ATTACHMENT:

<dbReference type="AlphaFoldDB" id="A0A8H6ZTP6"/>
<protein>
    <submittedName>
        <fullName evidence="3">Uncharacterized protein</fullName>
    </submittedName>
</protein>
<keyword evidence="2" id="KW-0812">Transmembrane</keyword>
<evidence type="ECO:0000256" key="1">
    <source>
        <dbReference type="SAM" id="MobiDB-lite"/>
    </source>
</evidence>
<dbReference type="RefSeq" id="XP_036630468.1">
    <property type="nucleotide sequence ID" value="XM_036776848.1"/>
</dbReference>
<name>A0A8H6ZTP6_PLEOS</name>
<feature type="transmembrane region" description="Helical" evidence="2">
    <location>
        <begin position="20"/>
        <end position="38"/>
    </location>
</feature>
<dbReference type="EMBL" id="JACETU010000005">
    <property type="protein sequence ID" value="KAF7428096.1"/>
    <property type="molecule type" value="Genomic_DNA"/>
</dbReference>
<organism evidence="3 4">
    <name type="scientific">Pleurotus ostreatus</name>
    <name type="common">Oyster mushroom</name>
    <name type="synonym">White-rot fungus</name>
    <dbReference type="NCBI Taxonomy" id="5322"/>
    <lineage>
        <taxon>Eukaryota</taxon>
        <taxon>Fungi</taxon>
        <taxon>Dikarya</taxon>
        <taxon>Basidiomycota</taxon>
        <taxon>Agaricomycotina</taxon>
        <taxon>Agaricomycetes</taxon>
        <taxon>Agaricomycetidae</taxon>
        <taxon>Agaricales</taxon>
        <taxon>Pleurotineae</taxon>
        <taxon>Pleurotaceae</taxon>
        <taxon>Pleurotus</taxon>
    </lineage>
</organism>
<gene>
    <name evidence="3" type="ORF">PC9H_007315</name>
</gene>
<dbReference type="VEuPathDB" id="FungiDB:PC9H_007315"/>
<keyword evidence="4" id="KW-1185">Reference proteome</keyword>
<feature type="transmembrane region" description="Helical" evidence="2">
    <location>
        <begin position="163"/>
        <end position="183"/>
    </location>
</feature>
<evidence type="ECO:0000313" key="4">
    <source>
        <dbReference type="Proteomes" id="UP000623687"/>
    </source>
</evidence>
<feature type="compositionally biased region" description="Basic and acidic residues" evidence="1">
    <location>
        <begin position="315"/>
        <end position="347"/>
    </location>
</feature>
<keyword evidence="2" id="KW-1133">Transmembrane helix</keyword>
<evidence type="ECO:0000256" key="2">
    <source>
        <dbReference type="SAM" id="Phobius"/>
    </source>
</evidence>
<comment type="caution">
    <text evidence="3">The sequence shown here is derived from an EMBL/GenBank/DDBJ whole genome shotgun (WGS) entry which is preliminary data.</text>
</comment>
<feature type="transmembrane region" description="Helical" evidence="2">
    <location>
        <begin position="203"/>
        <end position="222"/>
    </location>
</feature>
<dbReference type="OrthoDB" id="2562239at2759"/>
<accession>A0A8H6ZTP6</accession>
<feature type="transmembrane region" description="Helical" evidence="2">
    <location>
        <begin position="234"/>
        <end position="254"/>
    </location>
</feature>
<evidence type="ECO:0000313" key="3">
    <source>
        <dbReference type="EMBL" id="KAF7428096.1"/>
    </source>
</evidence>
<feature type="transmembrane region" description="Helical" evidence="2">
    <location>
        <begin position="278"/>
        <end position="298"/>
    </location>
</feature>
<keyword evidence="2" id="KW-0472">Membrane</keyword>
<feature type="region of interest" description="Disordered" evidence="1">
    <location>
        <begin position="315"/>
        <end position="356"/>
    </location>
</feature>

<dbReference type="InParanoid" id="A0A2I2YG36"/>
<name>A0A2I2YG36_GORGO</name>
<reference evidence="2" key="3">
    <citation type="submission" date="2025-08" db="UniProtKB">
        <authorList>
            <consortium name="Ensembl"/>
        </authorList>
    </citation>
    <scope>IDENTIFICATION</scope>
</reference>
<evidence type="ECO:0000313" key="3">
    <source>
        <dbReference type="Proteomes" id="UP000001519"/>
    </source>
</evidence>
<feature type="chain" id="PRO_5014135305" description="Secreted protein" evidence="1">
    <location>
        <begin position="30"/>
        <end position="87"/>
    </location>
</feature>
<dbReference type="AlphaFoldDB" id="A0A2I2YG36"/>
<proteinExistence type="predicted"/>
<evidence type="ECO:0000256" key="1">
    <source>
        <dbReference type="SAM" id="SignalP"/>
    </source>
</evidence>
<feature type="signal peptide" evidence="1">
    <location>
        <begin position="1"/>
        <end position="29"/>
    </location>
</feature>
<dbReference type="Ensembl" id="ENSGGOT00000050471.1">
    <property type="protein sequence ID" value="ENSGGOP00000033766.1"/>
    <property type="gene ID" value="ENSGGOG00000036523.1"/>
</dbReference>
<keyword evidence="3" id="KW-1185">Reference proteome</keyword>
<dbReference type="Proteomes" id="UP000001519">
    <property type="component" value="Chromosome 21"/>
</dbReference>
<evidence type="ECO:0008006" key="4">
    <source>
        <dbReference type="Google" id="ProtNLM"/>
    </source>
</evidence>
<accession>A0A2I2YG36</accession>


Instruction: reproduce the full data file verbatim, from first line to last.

<dbReference type="AlphaFoldDB" id="A0A8H6ZTP6"/>
<protein>
    <submittedName>
        <fullName evidence="3">Uncharacterized protein</fullName>
    </submittedName>
</protein>
<keyword evidence="2" id="KW-0812">Transmembrane</keyword>
<evidence type="ECO:0000256" key="1">
    <source>
        <dbReference type="SAM" id="MobiDB-lite"/>
    </source>
</evidence>
<dbReference type="RefSeq" id="XP_036630468.1">
    <property type="nucleotide sequence ID" value="XM_036776848.1"/>
</dbReference>
<name>A0A8H6ZTP6_PLEOS</name>
<feature type="transmembrane region" description="Helical" evidence="2">
    <location>
        <begin position="20"/>
        <end position="38"/>
    </location>
</feature>
<dbReference type="EMBL" id="JACETU010000005">
    <property type="protein sequence ID" value="KAF7428096.1"/>
    <property type="molecule type" value="Genomic_DNA"/>
</dbReference>
<organism evidence="3 4">
    <name type="scientific">Pleurotus ostreatus</name>
    <name type="common">Oyster mushroom</name>
    <name type="synonym">White-rot fungus</name>
    <dbReference type="NCBI Taxonomy" id="5322"/>
    <lineage>
        <taxon>Eukaryota</taxon>
        <taxon>Fungi</taxon>
        <taxon>Dikarya</taxon>
        <taxon>Basidiomycota</taxon>
        <taxon>Agaricomycotina</taxon>
        <taxon>Agaricomycetes</taxon>
        <taxon>Agaricomycetidae</taxon>
        <taxon>Agaricales</taxon>
        <taxon>Pleurotineae</taxon>
        <taxon>Pleurotaceae</taxon>
        <taxon>Pleurotus</taxon>
    </lineage>
</organism>
<gene>
    <name evidence="3" type="ORF">PC9H_007315</name>
</gene>
<dbReference type="VEuPathDB" id="FungiDB:PC9H_007315"/>
<keyword evidence="4" id="KW-1185">Reference proteome</keyword>
<feature type="transmembrane region" description="Helical" evidence="2">
    <location>
        <begin position="163"/>
        <end position="183"/>
    </location>
</feature>
<evidence type="ECO:0000313" key="4">
    <source>
        <dbReference type="Proteomes" id="UP000623687"/>
    </source>
</evidence>
<feature type="compositionally biased region" description="Basic and acidic residues" evidence="1">
    <location>
        <begin position="315"/>
        <end position="347"/>
    </location>
</feature>
<keyword evidence="2" id="KW-1133">Transmembrane helix</keyword>
<evidence type="ECO:0000256" key="2">
    <source>
        <dbReference type="SAM" id="Phobius"/>
    </source>
</evidence>
<comment type="caution">
    <text evidence="3">The sequence shown here is derived from an EMBL/GenBank/DDBJ whole genome shotgun (WGS) entry which is preliminary data.</text>
</comment>
<feature type="transmembrane region" description="Helical" evidence="2">
    <location>
        <begin position="203"/>
        <end position="222"/>
    </location>
</feature>
<dbReference type="OrthoDB" id="2562239at2759"/>
<accession>A0A8H6ZTP6</accession>
<feature type="transmembrane region" description="Helical" evidence="2">
    <location>
        <begin position="234"/>
        <end position="254"/>
    </location>
</feature>
<evidence type="ECO:0000313" key="3">
    <source>
        <dbReference type="EMBL" id="KAF7428096.1"/>
    </source>
</evidence>
<feature type="transmembrane region" description="Helical" evidence="2">
    <location>
        <begin position="278"/>
        <end position="298"/>
    </location>
</feature>
<keyword evidence="2" id="KW-0472">Membrane</keyword>
<feature type="region of interest" description="Disordered" evidence="1">
    <location>
        <begin position="315"/>
        <end position="356"/>
    </location>
</feature>

<dbReference type="InParanoid" id="A0A2I2YG36"/>
<name>A0A2I2YG36_GORGO</name>
<reference evidence="2" key="3">
    <citation type="submission" date="2025-08" db="UniProtKB">
        <authorList>
            <consortium name="Ensembl"/>
        </authorList>
    </citation>
    <scope>IDENTIFICATION</scope>
</reference>
<evidence type="ECO:0000313" key="3">
    <source>
        <dbReference type="Proteomes" id="UP000001519"/>
    </source>
</evidence>
<feature type="chain" id="PRO_5014135305" description="Secreted protein" evidence="1">
    <location>
        <begin position="30"/>
        <end position="87"/>
    </location>
</feature>
<dbReference type="AlphaFoldDB" id="A0A2I2YG36"/>
<proteinExistence type="predicted"/>
<evidence type="ECO:0000256" key="1">
    <source>
        <dbReference type="SAM" id="SignalP"/>
    </source>
</evidence>
<feature type="signal peptide" evidence="1">
    <location>
        <begin position="1"/>
        <end position="29"/>
    </location>
</feature>
<dbReference type="Ensembl" id="ENSGGOT00000050471.1">
    <property type="protein sequence ID" value="ENSGGOP00000033766.1"/>
    <property type="gene ID" value="ENSGGOG00000036523.1"/>
</dbReference>
<keyword evidence="3" id="KW-1185">Reference proteome</keyword>
<dbReference type="Proteomes" id="UP000001519">
    <property type="component" value="Chromosome 21"/>
</dbReference>
<evidence type="ECO:0008006" key="4">
    <source>
        <dbReference type="Google" id="ProtNLM"/>
    </source>
</evidence>
<accession>A0A2I2YG36</accession>